Editorial Feature

How Sensors are Revolutionizing Robotics

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The term ‘sensor’ is used to describe any type of device capable of detecting, measuring and/or recording a physical property, and then responding to it. By equipping robotic devices with sensors, robotics have become increasingly capable of performing a multitude of complex and sophisticated tasks for various industrial purposes.

In fact, large companies such as Google, Honda and Boston Dynamics have invested large sums of money to further improve sensor technology for its future implementation in robotics that are capable of better recognizing their environment and other surroundings.   

Types of Robotic Sensors

When making the choice on what sensor is best for a given robotic, the specific actions that will be performed by the robot must first be considered. Since robots are typically designed to perform a multitude of different tasks, they are often equipped with a variety of different types of sensors that work together. Some of the different types of sensors, as well as their characteristics, that can be found in robotics are listed below.

Light Sensors

The use of light sensors in robotics is particularly useful to assist with navigation and object detection by detecting light that reflects off of surrounding objects and measuring its distance from the robot. As both easy to install and inexpensive sensors, the two most commonly used light sensors in robotics include photoresistor and photovoltaic (PV) cells1. Photoresistor light sensors exhibit a resistance that can vary depending upon the intensity of light it detects, as the greater amount of light will generate a lower resistance and vice versa. PV cells, on the other hand, are more environmentally friendly light sensors as a result of their ability to convert solar radiation in to electrical energy through the use of Selenium (Se).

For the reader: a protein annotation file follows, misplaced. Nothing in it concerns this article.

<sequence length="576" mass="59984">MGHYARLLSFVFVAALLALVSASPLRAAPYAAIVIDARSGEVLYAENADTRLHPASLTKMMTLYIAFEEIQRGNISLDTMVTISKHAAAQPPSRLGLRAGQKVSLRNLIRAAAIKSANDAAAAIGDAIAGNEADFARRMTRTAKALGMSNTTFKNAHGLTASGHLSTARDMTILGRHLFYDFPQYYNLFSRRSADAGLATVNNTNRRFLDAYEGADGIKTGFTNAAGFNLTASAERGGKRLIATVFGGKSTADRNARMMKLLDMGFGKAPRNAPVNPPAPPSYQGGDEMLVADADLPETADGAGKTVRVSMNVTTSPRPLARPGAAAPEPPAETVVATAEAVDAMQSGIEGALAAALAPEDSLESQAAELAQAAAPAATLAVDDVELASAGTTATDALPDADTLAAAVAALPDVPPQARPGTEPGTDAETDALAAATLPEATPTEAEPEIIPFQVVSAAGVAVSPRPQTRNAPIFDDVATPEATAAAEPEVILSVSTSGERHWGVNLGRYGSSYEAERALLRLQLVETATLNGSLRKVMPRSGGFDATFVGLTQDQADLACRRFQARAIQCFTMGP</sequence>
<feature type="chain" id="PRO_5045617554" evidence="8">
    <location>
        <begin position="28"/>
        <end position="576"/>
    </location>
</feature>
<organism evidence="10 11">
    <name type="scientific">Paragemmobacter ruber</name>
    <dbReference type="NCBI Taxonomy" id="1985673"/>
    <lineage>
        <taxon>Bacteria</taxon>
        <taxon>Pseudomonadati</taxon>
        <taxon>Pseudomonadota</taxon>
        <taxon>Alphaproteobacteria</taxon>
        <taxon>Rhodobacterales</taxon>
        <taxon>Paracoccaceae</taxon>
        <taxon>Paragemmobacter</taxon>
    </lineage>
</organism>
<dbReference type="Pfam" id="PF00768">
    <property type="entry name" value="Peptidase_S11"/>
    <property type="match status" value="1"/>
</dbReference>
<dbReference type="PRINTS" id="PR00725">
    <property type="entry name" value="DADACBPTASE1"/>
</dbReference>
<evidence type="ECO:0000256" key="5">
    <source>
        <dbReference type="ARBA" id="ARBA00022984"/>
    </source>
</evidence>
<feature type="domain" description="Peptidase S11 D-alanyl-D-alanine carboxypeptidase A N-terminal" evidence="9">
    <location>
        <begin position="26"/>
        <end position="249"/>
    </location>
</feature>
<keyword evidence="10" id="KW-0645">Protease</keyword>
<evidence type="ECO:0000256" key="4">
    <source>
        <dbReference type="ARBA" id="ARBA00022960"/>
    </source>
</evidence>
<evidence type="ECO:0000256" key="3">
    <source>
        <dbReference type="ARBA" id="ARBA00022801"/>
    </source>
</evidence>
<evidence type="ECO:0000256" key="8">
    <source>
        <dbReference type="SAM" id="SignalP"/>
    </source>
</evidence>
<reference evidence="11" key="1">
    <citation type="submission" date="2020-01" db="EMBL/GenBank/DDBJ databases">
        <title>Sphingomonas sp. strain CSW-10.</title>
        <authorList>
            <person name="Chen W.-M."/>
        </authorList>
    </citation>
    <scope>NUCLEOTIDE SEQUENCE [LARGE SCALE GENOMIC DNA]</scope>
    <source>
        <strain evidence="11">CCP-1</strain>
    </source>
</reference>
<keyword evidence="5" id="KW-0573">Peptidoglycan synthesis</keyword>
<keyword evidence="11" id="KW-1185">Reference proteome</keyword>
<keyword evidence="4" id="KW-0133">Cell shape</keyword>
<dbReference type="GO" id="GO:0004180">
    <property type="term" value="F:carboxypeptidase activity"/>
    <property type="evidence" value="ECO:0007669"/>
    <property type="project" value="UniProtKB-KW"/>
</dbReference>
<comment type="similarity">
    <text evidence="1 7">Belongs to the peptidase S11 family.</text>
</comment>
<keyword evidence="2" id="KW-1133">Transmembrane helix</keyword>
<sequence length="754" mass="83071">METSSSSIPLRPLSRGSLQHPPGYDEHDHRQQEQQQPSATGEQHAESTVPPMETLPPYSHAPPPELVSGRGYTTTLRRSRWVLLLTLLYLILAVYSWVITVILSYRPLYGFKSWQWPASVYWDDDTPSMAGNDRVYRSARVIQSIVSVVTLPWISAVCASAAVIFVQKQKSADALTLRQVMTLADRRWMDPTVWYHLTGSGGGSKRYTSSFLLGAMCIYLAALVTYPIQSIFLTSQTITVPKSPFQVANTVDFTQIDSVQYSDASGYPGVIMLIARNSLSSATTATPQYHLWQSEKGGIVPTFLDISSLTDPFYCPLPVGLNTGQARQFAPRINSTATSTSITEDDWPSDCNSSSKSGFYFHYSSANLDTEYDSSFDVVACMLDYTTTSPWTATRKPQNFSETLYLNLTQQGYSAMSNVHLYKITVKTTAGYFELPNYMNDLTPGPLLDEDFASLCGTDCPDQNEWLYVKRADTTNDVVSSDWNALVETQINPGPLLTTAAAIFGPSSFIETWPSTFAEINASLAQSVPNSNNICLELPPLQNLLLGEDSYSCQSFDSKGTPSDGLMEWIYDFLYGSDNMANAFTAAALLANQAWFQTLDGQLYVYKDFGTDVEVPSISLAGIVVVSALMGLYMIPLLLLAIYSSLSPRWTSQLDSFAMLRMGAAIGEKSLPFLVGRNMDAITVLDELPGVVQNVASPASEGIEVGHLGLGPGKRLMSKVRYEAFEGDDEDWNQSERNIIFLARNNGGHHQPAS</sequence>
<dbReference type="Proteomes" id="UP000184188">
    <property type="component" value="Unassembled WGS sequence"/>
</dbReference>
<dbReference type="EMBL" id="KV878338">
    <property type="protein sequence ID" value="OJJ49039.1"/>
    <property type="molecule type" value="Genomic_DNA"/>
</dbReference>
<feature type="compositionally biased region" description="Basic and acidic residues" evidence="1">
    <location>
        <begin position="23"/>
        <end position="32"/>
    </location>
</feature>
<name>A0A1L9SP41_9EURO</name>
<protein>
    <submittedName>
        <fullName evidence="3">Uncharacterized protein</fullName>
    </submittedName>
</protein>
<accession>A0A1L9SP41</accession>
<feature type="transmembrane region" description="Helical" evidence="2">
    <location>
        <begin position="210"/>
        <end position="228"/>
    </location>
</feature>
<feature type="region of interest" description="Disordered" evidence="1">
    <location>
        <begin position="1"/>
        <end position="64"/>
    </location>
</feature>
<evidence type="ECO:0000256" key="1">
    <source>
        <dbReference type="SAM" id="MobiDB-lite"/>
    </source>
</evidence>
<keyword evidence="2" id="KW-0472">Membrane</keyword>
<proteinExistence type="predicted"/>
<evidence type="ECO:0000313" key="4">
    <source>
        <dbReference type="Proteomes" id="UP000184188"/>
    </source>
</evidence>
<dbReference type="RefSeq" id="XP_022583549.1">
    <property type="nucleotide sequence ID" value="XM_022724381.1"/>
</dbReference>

Sound Sensors

Designed in a way that closely mimics the way ears function in the human body, a sound or ‘auditory’ sensor functions to detect noises or voices of objects surrounding a robot. Typically in the form of a microphone, sound sensors can be used to improve navigation of robots to move according to the sound it receives.

Temperature Sensors

The use of both temperature and humidity sensors that are incorporated into both the internal and external infrastructure of robotics is useful in ensuring their protection against potentially harmful heat sources.

Ev.Safronov/Shutterstock

Contact Sensors

As shown by its name, contact sensors require the physical contact of another object against the robot to trigger a response by the robotics. Some examples of a contact sensor can be in the form of a push button switch or tactile bumper, all of which can be initiated to cause the robot to do a task such as turning, reversing, switching on a LED, etc2. As the technology of contact sensors continues to increase in sensitivity, capactive contact sensors have been developed, which are only capable of detecting the touch of a human being, such as that which is utilized in touch screens. Contact sensors can also be useful in establishing limitations on the ranges of movement that the robot is capable of achieving.

Proximity Sensors

As an additional sensor that it used to establish the distance between the robot and nearby objects, proximity sensors can include infared (IR) transceivers, ultrasonic sensors or photoresistors. Each of these proximity sensors function under a similar mechanism by transmitting electromagnetic radiation or creating an electrostatic field that will be sent to the robot receive for analysis.

Pressure Sensors

Pressure sensors for robotics can come in a wide range of options including load cells, pressure indicating films and tactile pressure systems. The development of highly sensitive pressure sensors has increased in demand as a result of the interest in designing robotic hands that can be incorporated into manufacturing industries to pick up and place objects from one location to another.

These types of industries typically require human operators to repeatedly perform the same tasks, which can not only become a mundane workday but also pose a potential risk to workers when heavier objects are involved in these processes3. Therefore, in an effort to reduce potential risks to humans while also eliminating the time, costs and energy required for this type of labor, researchers have been highly interested in improving the technology of pressure sensors, especially those incorporated into robotic hands.

References

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Benedette Cuffari

Written by

Benedette Cuffari

After completing her Bachelor of Science in Toxicology with two minors in Spanish and Chemistry in 2016, Benedette continued her studies to complete her Master of Science in Toxicology in May of 2018. During graduate school, Benedette investigated the dermatotoxicity of mechlorethamine and bendamustine; two nitrogen mustard alkylating agents that are used in anticancer therapy.

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